CHAI’s Sugar Glazed Pop
The band spreading joy across the world brings compassion and comfort in their third full-length album, ‘WINK.’
CHAI, ‘WINK’ (2021). Courtesy of Sub Pop Records.
Over a spread of honeyed synths and candied vocals, the sweet feelings in CHAI’s music are delivered at their easiest in their most recent album, WINK (2021). Having swept thousands of international audiences off of their feet in recent years through high-energy performances, the same positivity is channeled into softer melodies with a minimal touch.
CHAI’s lyrics find their way into the hidden ecstasies of daily life. Themes are effortlessly sugar-coated—the album opens with ‘Donuts Mind If I Do’, a sweet surprise offering free treats to listeners, smoothly followed by ‘Maybe Chocolate Chips (feat. Ric Wilson)’ where our moles are sensually cherished as charms. Released on Sub Pop Records on 21 May 2021, their third full-length record was written amidst the global shutdown, composed over phone calls and Zoom discussions. Usually known to challenge expectations of cuteness in Japanese women, the art-pop ingenuity of CHAI now soothes their beloved fans as healing haiku.
Confections and Affections
With dance-punk routines charged by J-Pop enthusiasm, CHAI’s members—the twins MANA (vocals and keys) and KANA (guitar), drummer YUNA, and bassist YUUKI—have been taking over the world, since the international breakthrough of previous albums PINK (2018) and PUNK (2019). While explosive sounds and immaculate instrumentations leave listeners thrilled, the artists are especially known for their delightfully frenzied stage show choreographed in matching pink outfits: a bubblegum riot they dub ‘neo-kawaii.’ As the 2020 global pandemic was shaking up the work processes of artists everywhere, new ideas have flourished amongst CHAI’s members in spite of unprecedented limitations.
Indeed, WINK has become a moment of re-invention in revealing the band’s most personal song-writing. Whether ‘Salty’, which explores nostalgia in something as simple as a ball of salmon, or ‘ACTION’, which expresses solidarity with Black Lives Matter protests, each track is like a friend who provides comfort in different corners. WINK appeals to the more introspective modes of listening that are enjoyed at home, and in doing so it reveals the new genres that the band was exposed to on the road. While songs are influenced by hip-hop & R&B—even featuring American producers Mndsgn and YMCK, and rapper Ric Wilson—their usual maximalist instrumentation is pushed aside for digital compositions and new methods the band has collaborated on virtually over lockdown. Even as CHAI’s exuberant energy slows down in tempo, the casual playfulness and messages of self-love always endure.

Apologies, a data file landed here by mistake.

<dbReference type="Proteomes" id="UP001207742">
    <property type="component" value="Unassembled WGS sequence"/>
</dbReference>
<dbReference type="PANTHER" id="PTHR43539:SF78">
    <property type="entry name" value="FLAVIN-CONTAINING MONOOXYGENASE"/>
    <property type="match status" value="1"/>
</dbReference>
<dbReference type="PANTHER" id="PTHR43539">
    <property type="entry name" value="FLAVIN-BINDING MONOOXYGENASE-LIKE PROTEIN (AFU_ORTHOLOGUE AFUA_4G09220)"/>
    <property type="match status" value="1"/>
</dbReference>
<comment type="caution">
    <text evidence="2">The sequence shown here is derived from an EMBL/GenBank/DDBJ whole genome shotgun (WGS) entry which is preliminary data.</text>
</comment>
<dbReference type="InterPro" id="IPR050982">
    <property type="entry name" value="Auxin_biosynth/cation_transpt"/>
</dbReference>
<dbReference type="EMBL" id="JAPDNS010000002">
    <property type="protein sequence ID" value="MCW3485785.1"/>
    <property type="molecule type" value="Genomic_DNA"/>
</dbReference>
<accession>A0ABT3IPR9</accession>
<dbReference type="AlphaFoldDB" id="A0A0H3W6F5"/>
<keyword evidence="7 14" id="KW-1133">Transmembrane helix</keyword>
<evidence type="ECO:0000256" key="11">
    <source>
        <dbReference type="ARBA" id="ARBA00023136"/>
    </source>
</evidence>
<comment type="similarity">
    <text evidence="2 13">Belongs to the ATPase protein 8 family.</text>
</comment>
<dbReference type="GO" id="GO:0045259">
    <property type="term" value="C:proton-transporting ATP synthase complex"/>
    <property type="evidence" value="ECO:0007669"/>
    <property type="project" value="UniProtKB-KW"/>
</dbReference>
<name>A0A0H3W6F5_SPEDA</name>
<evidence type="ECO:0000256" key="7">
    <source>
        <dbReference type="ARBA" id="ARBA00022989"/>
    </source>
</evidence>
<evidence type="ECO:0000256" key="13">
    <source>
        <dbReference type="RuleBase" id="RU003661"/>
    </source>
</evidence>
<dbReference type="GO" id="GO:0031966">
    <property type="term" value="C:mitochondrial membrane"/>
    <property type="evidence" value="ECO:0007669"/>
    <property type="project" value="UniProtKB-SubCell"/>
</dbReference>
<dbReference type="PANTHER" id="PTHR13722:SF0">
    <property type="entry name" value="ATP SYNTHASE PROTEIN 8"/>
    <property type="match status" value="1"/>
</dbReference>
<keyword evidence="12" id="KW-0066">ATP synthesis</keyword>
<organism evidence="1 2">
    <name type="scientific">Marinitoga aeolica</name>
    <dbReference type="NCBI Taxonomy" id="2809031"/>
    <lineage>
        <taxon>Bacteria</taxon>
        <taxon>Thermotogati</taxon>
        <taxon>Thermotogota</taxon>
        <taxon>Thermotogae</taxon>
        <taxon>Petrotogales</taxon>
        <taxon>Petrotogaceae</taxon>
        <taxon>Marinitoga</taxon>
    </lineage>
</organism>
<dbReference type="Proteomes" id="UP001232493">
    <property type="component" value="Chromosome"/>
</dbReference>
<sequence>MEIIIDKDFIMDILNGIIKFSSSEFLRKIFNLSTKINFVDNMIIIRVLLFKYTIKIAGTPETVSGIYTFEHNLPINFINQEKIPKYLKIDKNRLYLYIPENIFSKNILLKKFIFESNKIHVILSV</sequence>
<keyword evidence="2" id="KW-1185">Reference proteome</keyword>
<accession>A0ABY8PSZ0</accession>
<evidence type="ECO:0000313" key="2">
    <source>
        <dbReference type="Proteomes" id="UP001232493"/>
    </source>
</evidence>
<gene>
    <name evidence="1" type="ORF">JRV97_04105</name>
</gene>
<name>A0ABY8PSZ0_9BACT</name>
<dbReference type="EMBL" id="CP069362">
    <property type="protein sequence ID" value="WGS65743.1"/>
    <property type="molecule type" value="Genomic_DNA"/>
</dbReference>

YUUKI explains in the official press release, ‘with this album, we’re winking at you.’ It is a moment of clarity amidst many challenges shared between the band, their fans, and beyond. With all the emotionality in WINK, CHAI’s music transforms into the most graceful kind of pop wisdom.
WINK (2021) by CHAI is available on Sub Pop Records.
‘Donuts Mind If I Do.’ Photo: Hideto Hotta.
‘Maybe Chocolate Chips.’ Photo: Callum Scott-Dyson // CSD Videography
‘PING PONG!’ Photo: YMCK
‘IN PINK.’ Photo: Hideto Hotta.
CHAI, ‘PINK’ (2018). Album artwork: YUUKI.
CHAI, ‘PUNK’ (2019). Album Artwork: YUUKI
Photo: Kodai Ikemitsu
‘The Sound of Water’, or How to Escape the Trap of One's Life
In this short film, director J.B. Braud depicts the process that leads a woman, Chisato, to make the decision to disappear.
Breath Control with Tomohide Ikeya
The series 'Breath' by the Japanese photographer invites the audience to reflect on the notion of control through an underwater ballet.
Nokogiri, the Hill with One Thousand Buddhas in Chiba Peninsula
Located east of Tokyo, this sacred mountain houses over 1500 statues of Buddha, connected to the Nihon-ji temple.
Léo Berne, Photographs and Love in Tokyo
By modestly depicting his partner during frequent trips to Japan, the photographer transcends the fineness of the ordinary.
The Tradition of the Black Eggs of Mount Hakone
In the volcanic valley of Owakudani, curious looking black eggs with beneficial properties are cooked in the sulphurous waters.